During the developing stage the electrostatic image is developed into a visible image. A developing cylinder inside the toner cartridge is responsible for depositing the toner onto the charged photosensitive drum. The toner material is made from black plastic resin bound to iron ore particles. The discharged areas of the drum attract the toner and the charged areas repel the toner.
The transfer stage moves the toner from the photosensitive drum to the paper. The transfer-charging roller applies a positive charge to the back of the paper, causing it to attract the toner particles from the drum. The stiffness of the paper and the roller’s small radius prevent the paper from sticking to the drum. A static charge eliminator also helps to keep the paper from sticking by weakening the attractive forces from the negatively charged drum to the positively charged paper. The paper is moved to the fusing stage and the drum returns to the cleaning and conditioning phase.
During the fusing phase, heat and pressure bond the image to the paper. The paper passes between a fusing film and pressure roller. The fusing film reaches a temperature of 195 degrees Celsius within 10 seconds. This fast warm up allows the printer to maintain low power consumption when not in use. The “fuser” is typically a field replaceable subsystem in the laser printer.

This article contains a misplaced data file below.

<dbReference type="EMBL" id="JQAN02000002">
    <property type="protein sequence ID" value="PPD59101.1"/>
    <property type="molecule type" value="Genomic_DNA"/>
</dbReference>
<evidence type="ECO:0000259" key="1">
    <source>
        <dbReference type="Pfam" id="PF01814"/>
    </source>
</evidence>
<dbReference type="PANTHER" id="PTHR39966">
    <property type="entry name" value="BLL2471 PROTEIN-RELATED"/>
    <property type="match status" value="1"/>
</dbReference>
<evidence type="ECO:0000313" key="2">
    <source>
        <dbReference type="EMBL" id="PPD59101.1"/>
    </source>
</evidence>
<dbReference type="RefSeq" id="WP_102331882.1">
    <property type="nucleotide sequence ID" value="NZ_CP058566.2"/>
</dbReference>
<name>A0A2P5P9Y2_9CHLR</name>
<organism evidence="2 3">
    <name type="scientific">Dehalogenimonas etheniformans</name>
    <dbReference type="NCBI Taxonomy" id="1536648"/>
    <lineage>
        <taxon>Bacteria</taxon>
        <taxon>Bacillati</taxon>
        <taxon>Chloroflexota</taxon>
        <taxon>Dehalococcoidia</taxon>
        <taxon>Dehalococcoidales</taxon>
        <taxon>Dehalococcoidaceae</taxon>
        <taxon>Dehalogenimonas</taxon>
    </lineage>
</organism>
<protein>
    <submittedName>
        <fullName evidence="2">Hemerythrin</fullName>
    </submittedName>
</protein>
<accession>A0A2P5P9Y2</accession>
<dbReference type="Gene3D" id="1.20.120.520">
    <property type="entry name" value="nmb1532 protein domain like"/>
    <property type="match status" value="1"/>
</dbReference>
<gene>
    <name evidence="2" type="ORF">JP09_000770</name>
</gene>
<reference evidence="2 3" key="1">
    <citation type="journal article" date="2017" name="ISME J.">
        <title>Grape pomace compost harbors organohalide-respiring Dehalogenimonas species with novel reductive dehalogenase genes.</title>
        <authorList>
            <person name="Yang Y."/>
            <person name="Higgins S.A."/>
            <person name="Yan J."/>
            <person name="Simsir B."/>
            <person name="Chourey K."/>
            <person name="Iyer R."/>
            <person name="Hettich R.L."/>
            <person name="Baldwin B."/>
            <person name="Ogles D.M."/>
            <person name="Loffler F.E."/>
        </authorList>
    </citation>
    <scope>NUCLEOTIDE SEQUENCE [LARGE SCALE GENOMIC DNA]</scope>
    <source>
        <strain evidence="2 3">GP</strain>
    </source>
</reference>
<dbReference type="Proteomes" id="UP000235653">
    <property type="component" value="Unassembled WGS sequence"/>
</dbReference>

Paper Pickup and Feed System
The paper transport is where the bulk of the problems occur. Since a large portion of this part of the printer is mechanical, it is the most prone to failure. The transport system is comprised of several rubber rollers and parts that will all require replacement at some point in the printer’s life.
The paper transport system begins at the paper trays. Most office laser printers are equipped with one manual feed tray and one or more automatic feed trays. (The HP 2100 /2200 ships standard with a manual feed tray for envelopes and special paper and a 250-sheet tray for automatic paper feed.).
The process of removing the paper from the tray is the same regardless of the tray. A tray pickup roller rotates to “grab” a sheet of paper from the tray. A small separation pad at the front of the tray helps to assure that only one piece of paper is removed from the tray. When the separation pad wears out, the printer will begin to pull multiple sheets of paper through the printer, or cause the paper to jam or skew through the printer. When the pickup roller wears out the paper cannot be removed from the tray and the result is a paper jam in the paper tray.
From the tray, the paper is guided to the registration rollers and shutter. The shutter helps to correct any skewing of the paper. A series of sensors detect the paper’s progress and aid in synchronizing the printing process and detecting paper jams. The cassette paper sensor detects paper in the main 250-sheet cassette. A top of page sensor detects the top of the page and allows the image to be aligned with the start of the paper. The paper passes to the transfer-charging roller where the image is placed on the paper. It is then guided to the fusing assembly by a series of feed belts. The fuser rollers guide the paper to its final destination, either out the back of the printer or to another set of rollers that guide the paper facedown on top of the printer.
This entire process is illustrated in Figure C.
Now that you know how a laser printer works, next time you can learn how to perform repairs.